And so what you ended up with were, were really huge casualty numbers, for minimal gains in terms of yardage and territory.

  • Malcolm Brabant:

    Nowhere epitomizes that futility more than the Somme region of France, where Charles Swansbury had his first real taste of action.

    On the first day of the Somme, 20,000 British troops were killed, 40,000 were wounded, and only three square miles of territory was captured.

    Across Britain today, there are art installations representing the rivers of blood.

    David Carter is a specialist in the history of Swansbury's regiment.

  • DAVID CARTER, Historian:

    They were told, form a line, march slowly forward, and you will be OK. Unfortunately, the Germans hadn't read that part of the script, and were ready with the machine guns, having come out of their deep trenches.

  • Patricia Brabant:

    And these were only young kids, weren't they? I mean, how would you feel if Lukas went?

  • Malcolm Brabant:

    My 19-year-old son, Lukas, is walking hallowed ground, where 800 troops from Newfoundland in Canada went over the top of the trenches on July the 1st. The next day, only 68 answered the roll call.

    LUKAS BRABANT, Son of Malcolm Brabant: If you look at the devastation of life, how many lives were lost here, just imagine, with the weapons and the technology that we have now, just imagine the millions that could die if something like this breaks out again.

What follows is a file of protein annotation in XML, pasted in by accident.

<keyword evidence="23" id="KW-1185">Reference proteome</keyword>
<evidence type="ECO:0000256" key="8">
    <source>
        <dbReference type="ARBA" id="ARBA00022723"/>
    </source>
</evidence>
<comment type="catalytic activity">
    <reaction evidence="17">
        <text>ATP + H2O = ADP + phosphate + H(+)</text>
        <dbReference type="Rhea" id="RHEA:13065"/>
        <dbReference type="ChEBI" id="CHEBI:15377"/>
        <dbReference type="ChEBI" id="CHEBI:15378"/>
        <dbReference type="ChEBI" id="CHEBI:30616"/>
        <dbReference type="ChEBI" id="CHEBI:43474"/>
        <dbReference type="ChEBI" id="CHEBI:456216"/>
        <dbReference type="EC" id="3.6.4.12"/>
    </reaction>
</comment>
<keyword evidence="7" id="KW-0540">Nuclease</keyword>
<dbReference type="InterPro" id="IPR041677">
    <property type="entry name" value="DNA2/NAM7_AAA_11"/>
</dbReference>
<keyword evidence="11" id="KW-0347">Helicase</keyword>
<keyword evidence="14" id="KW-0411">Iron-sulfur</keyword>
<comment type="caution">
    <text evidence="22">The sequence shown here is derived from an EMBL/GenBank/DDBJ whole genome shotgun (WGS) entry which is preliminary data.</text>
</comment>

• Malcolm Brabant:

    Swansbury's unit was one of the few to capture their objective on the Somme, but they lost one in four of their men.

  • DAVID CARTER:

    From reading letters and diaries men have written, they only knew what was happening in a very small area around them, probably a couple hundred yards either side of them.

    They would see their friends being mown down. I suspect it was only afterwards the realization dawned of what an escape some of them had had. And some of the psychological problems probably cut in years afterward.

  • Patricia Brabant:

    This is a card that mom — my grand-dad sent to my mom.

  • Malcolm Brabant:

    Oh. It's heartbreaking, isn't it?

  • Patricia Brabant:

    Yes.

  • Malcolm Brabant:

    "Please send me back my daddy."

    In 1917, tanks broke the stalemate of trench warfare. Swansbury fought alongside them at Cambrai in France and Poelkapelle in Belgium, where this replica was built by Johan Vanbeselaere.

  • Man:

    There were trenches. There were automatic guns, barbed wire, and at such a tie, they could go straight through the barbed wire. They could pass a trench, and they were immune for automatic guns.

  • Malcolm Brabant:

    The cyclists are passing along a ridge near Poelkapelle that was held by the Germans. This was part of the infamous quagmire known as Passchendaele.

  • David Carter:

    If you fell off the duck board, the chances were, you would drown. It was so bad that, if men did fall in, then actually getting them out was incredibly difficult, and, often, they didn't bother.

  • Malcolm Brabant:

    In June 1918, Corporal Charles Swansbury was awarded Britain's third-highest honor for bravery.

    Historian David Carter believes he earned the military medal during an attack on Lug Farm. We identified the general location in Northern France, but the farm is no longer there.

    Swansbury's story has been hard to document precisely because a building containing his and other records was bombed during the Second World War.

  • David Carter:

    It could have been capturing machine gun posts. It could have been for the way in which he conducted himself during the course of the battle. But, unfortunately, the citations were burned with the medal rolls in 1942, so we will never know.